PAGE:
Best of our wild blogs: 25 Aug 13

Pulau Semakau's reefy northern shore
from wild shores of singapore

A quick morning walk at Venus Drive (24 Aug 2013)
from Beetles@SG BLOG

It's a Bird! No, it's a Butterfly!!
from Butterflies of Singapore

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Animal-control ops: Contractors must comply with AVA rules

Straits Times 25 Aug 13;

We refer to Ms Vinita Ramani Mohan's feedback ("Put a stop to illegal monkey trapping"; Aug 11).

The Agri-Food and Veterinary Authority (AVA) engages external contractors to support our animal-control operations in response to public feedback on monkey nuisance, aggression and threats to public safety.

All contractors have to comply with the AVA's requirements on capturing, handling and transporting of the animals, including the location of the control operations.

This is to ensure that the welfare of the captured animals is not compromised. In addition, the condition of all animals sent to the AVA are checked upon arrival.

The AVA also conducts surprise inspections on our contractors regularly to ensure compliance.

With regard to the contractor highlighted by Ms Mohan, the AVA did not engage him while he was being investigated by the National Parks Board.

Members of the public who have feedback on monkey issues may contact the AVA on 1800-476-1600.

Wong Hon Mun (Dr)
Group Director Agri Establishment Regulation Group for Chief Executive Officer
Agri-Food and Veterinary Authority

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Thailand: Oil not to blame for turtle deaths, autopsy results show

Bangkok Post 25 Aug 13;

RAYONG : An initial autopsy on dead sea turtles found in the sea off Rayong has found their deaths have nothing to do with the oil leak disaster last month, the Department of Marine and Coastal Resources (DMCR) says.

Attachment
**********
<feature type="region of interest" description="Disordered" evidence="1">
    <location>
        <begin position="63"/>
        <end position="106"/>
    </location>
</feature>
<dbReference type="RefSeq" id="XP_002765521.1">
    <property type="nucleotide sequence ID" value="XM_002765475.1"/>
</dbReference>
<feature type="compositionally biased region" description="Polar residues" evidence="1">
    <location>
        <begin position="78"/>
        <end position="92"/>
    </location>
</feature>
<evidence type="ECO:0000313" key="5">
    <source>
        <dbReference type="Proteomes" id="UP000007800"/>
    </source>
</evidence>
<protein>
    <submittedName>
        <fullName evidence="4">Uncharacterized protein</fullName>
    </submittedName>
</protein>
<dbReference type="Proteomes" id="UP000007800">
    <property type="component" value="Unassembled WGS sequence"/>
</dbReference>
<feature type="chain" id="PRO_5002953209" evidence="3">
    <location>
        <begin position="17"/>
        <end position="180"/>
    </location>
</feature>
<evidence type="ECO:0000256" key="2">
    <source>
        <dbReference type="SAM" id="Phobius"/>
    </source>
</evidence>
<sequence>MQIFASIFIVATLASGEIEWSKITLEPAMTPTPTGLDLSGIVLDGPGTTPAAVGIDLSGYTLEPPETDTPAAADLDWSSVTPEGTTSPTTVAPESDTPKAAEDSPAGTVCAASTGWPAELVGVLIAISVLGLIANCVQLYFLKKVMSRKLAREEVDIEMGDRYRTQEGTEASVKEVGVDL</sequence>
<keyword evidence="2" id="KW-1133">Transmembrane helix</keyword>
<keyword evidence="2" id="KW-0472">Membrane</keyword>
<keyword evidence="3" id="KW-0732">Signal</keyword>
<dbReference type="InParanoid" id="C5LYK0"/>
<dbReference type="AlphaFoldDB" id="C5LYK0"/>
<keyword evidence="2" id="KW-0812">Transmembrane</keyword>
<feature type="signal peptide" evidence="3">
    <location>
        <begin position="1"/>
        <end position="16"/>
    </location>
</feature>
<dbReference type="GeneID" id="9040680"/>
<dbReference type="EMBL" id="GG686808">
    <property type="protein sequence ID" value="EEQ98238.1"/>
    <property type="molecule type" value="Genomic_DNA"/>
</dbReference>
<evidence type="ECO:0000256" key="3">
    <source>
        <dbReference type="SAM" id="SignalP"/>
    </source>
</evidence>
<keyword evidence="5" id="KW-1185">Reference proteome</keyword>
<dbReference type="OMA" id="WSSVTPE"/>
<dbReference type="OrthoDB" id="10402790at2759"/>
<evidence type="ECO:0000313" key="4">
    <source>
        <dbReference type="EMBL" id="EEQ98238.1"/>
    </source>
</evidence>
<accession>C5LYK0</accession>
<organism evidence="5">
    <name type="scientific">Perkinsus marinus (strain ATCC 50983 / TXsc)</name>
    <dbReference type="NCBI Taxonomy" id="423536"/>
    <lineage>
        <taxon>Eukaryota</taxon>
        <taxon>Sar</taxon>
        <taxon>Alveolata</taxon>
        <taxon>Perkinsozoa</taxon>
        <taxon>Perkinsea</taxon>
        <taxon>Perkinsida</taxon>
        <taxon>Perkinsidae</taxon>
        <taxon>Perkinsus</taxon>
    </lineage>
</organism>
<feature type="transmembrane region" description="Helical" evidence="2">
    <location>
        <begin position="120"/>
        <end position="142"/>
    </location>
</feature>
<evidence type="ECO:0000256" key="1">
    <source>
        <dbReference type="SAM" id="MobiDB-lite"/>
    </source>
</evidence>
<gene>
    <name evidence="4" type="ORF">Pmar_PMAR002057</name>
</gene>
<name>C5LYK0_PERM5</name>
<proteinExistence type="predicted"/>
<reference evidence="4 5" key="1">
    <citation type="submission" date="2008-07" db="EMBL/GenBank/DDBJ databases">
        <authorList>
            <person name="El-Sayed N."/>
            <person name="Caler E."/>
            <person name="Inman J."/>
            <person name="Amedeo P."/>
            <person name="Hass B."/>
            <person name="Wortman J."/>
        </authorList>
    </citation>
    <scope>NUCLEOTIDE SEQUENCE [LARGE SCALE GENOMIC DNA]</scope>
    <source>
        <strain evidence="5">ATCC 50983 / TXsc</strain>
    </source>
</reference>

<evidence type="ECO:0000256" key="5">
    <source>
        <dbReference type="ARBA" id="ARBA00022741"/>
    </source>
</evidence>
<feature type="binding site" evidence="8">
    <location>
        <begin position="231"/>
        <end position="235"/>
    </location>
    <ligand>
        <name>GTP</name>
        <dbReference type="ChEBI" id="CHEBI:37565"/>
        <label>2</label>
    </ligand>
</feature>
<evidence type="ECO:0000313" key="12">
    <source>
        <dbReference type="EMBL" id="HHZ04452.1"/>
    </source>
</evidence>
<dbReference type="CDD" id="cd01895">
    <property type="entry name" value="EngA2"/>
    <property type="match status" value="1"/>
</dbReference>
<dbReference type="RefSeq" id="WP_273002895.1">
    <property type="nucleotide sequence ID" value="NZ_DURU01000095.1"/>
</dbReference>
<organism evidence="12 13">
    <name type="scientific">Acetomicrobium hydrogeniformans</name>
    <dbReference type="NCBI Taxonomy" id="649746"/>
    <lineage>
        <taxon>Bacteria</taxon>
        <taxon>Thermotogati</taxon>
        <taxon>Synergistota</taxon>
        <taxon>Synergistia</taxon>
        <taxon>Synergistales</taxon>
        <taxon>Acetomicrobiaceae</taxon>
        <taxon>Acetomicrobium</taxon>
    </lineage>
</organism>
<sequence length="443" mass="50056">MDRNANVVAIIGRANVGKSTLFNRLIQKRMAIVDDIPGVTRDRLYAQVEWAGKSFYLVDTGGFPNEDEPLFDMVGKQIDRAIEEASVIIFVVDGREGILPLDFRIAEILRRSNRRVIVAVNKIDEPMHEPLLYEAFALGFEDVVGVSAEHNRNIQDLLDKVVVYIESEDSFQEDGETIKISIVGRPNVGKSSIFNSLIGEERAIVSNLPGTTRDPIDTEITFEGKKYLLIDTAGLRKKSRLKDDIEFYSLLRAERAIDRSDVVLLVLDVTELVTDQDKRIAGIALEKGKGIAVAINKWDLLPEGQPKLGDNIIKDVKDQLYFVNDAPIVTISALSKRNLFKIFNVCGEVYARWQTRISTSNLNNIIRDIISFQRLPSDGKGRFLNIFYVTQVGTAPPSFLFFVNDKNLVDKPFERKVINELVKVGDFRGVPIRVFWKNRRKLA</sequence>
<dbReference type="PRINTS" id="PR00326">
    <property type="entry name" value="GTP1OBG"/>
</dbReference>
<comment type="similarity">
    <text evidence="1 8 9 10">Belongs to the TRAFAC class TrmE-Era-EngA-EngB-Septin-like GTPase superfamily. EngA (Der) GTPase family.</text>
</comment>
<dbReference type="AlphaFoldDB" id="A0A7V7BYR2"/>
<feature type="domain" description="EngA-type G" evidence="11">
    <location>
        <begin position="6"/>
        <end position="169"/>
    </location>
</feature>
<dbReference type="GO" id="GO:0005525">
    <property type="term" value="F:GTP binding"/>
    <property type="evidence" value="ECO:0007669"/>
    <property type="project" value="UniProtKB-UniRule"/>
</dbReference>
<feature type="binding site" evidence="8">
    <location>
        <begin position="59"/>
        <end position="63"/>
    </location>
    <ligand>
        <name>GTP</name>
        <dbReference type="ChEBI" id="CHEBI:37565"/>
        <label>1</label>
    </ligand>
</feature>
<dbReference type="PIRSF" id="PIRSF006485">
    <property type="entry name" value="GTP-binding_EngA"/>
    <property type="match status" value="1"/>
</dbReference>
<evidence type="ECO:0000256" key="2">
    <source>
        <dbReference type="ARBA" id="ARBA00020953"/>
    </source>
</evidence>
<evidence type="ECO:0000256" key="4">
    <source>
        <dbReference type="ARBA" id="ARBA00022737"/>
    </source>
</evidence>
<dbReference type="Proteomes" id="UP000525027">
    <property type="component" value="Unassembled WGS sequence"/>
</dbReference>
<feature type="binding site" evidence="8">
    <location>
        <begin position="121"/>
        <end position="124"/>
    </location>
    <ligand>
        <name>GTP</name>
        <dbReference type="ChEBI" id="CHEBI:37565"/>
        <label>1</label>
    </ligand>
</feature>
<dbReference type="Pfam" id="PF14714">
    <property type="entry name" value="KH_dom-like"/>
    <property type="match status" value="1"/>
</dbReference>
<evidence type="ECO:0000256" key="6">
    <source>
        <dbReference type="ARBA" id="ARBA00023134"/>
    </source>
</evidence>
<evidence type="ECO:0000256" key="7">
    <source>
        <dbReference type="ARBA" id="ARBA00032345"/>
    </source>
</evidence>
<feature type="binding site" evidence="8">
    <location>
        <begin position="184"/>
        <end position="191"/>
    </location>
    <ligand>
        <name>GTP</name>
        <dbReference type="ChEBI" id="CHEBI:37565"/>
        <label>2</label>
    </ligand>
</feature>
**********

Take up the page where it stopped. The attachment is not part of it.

A male turtle was found dead earlier this month while a female was found dead on Ban Phe beach on Thursday. Both were green turtles.

Villagers suspected the turtles died from pollution caused by the PTT Global Chemical oil spill on July 27.

However, the DMCR autopsies found the creatures' deaths were not linked to poisoning from the oil slick.

The autopsy on the male turtle found garbage inside its intestine, leading the marine biologists to believe it died from digestive problems caused by consuming rubbish in the sea.

The vets had also sent the male turtle's tissues to test for levels of cadmium, mercury, arsenic, and lead. The results are expected next month, Wasin Chaadwimon, a veterinarian from the DMCR's Eastern Marine and Coastal Resources Research Centre said.

The vet team yesterday conducted an autopsy on the female turtle, aged around 20 years and weighing about 34 kilogrammes.

"We found a lot of water inside its abdomen, which means it died from drowning, Dr Wasin said, adding he believed the turtle was trapped in a fishing net and could not swim to the surface for air. Veterinarians found a black substance inside its body, but could not confirm whether it was crude oil.

Dr Wasin said the vets could not collect the turtle's tissue for laboratory testing because the animal's carcass was too badly decomposed.

The department said about 10 sea turtles are found dead each month in Rayong, Chantaburi and Trat provinces, with half of the dead turtles dying after getting trapped in fishing nets and 30% from eating garbage.

Meanwhile, Renu Vejaratpimol, a biologist from Silpakorn University's Faculty of Science, yesterday conducted DNA tests of fish in areas affected by the oil slick.

Initial tests found some fish with broken DNA while others had a black stain in their lungs. Ms Renu said toxic chemicals can cause broken DNA in marine animals, but it could not be concluded the irregularities were caused by the spill.

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